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2d Session.

No. 90

ARMY APPROPRIATIONS.
[To accompany bill H. R. No. 562.]

FEBRUARY 9, 1855.–Laid upon the table, and ordered to be printed.

Mr. PHELPS, from the Committee of Ways and Means, made the fol.

lowing

REPORT.

.

The Committee of Ways and Means, to whom were referred the amendments

of the Senate of the United States to House bill No. 562, "making appropriations for the support of the army for the year ending the thirtieth of June, one thousand eight hundred and fifty-six,beg leare to report :

They recommend that the House of Representatives do agree to the first, second, seventh, eighth, ninth, tenth, eleventh, twelfth, fifteenth, sixteenth, eighteenth, and twenty-third amendments of the Senate. That they do agree to the fifth amendment of the Senate with an amendment-strike out the whole of the amendment of the Senate, and insert in lieu thereof as follows: For repairs, preservation, and contingencies of arsenals, fifty thousand dollars, and for continuing the construction of the arsenal at Benicia, California, forty thousand dollars. And it is hereby provided, That the annual compensation of the civil superintendents of the national armories be two. thousand dollars, without perquisites, allowances, or additions of any kind, and that the same be paid out of the appropriation for the national armories. That they do agree to the twenty-first amendment of the Senate, with an amendment-strike out the whole of the amendment of the Senate, and insert in lieu thereof as follows:

SEC. And be it further enacted, That the President, for the purpose of maintaining peace with the Indian tribes, of protecting the citizens on the routes of emigration in the Territories of the United States, and the citizens inhabiting said Territories, and to suppress Indian hostilities in the same, be, and he is hereby, authorized to call for and accept the services of any number of mounted volunteers not exceeding in all three thousand, officers and men, to be organized as hereinafter directed, who shall, as circumstances may direct, be employed as rangers, scouts, and spies, and serve for twelve months, unless sooner discharged: Provided, That the number of privates for each company of volunteers herein authorized shall not exceed sixtyfour: And provided further, That the said volunteers may be required to serve on foot, if circumstances should render such service necessary.

Sec. And be it further enacted, That the said volunteers shall furnish their own horses and horse equipments, and when mustered into the service shall be armed at the expense of the United States, and, until discharged therefrom, shall be subject to the rules and articles of war, and shall in all respects, not set forth in the provisions and limitations of this act, be organized in the same manner with the present regiment of mounted riflemen of the United States army.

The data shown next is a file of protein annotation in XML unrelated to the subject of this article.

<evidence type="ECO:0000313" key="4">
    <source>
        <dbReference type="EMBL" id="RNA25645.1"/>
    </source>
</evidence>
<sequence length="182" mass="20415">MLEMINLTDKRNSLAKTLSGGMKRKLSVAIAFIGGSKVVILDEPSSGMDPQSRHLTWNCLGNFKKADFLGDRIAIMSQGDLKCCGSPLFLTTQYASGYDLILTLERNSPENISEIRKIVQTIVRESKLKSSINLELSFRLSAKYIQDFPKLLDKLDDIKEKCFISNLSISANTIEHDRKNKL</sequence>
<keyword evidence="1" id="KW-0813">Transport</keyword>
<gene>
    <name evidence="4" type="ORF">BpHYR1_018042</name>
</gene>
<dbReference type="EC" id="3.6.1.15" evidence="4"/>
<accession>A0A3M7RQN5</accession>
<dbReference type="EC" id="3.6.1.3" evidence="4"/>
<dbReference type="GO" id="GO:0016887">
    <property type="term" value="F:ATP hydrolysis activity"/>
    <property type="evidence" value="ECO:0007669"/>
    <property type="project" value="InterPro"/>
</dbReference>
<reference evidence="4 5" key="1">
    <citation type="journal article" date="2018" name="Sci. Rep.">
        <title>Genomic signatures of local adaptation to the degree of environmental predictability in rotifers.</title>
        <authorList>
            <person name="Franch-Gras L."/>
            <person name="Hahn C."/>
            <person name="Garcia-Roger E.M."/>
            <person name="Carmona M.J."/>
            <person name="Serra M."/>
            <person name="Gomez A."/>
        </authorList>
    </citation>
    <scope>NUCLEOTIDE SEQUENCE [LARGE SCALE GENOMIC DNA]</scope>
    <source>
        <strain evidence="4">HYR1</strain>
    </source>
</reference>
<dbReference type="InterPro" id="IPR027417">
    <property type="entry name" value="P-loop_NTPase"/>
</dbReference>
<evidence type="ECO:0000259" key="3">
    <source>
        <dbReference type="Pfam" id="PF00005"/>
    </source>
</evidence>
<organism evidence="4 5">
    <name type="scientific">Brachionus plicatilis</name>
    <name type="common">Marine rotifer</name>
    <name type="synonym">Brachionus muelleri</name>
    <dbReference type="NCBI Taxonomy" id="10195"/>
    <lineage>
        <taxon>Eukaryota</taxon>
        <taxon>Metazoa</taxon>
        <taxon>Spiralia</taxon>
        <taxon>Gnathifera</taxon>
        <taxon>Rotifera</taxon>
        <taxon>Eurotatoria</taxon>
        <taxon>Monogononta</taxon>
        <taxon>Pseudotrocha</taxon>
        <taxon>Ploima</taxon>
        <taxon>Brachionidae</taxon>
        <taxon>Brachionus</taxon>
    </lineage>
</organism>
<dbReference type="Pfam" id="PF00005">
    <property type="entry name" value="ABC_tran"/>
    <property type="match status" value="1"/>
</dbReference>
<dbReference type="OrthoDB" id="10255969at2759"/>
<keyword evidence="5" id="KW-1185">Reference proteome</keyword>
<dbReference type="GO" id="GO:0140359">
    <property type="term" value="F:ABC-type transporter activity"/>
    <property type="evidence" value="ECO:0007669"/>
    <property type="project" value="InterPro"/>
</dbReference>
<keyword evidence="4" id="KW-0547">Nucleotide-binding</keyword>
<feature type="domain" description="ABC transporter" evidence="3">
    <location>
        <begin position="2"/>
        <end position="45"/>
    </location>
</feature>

SEC. And be it further enacted, That the said volunteers so offering their services may be accepted by the President in companies, squadrons, batallions or regiments—whose officers shall be appointed in the same manner prescribed by law in the several States and Territories to which said companies and squadrons shall belong.

SEC. And be it further enacted, That the volunteers who may be received into the service of the United States by virtue of this act, and who may be wounded or otherwise disabled in the service, shall be entitled to all the benefits which may be conferred by existing laws on other persons wounded or disabled in the service of the United States.

SEC. And be it further enacted, That the pay of the said volunteers, including compensation for the use and risk of horses not killed in action, shall be as follows: For officers of all grades, the pay and emoluments of the like grade in the present corps of mounted riflemen of the United States army; for sergeants, one dollar and twenty cents per day ; for corporals, blacksmiths, fárriers, and musicians, one dollar and ten cents per day, and for privates one dollar per day: Provided, however, That if any mounted volunteer, other than a commissioned officer, shall not keep himself provided with a serviceable horse and with serviceable horse equipments, the said volunteer shall serve on foot and shall forfeit one-half his daily pay during the period of such service dismounted. And provided, further, That the pay herein allowed shall be in lieu of all pay allowances and bounties now authorized by law, except rations, clothing, and commutation in money of clothing, and excepting all such claims as may be valid under existing laws for wounds or disability incurred in service, or for horses killed in action. Provided, further, That the Quartermaster's department may furnish the volunteer with horse equipments at the cost of the same to the government.

SEC. And be it further enacted, That the President be, and he is hereby, authorized to prescribe and to vary from time to time, as may be in his judgment expedient, the arms and equipments of the volunteers authorized to be accepted, or any portion thereof.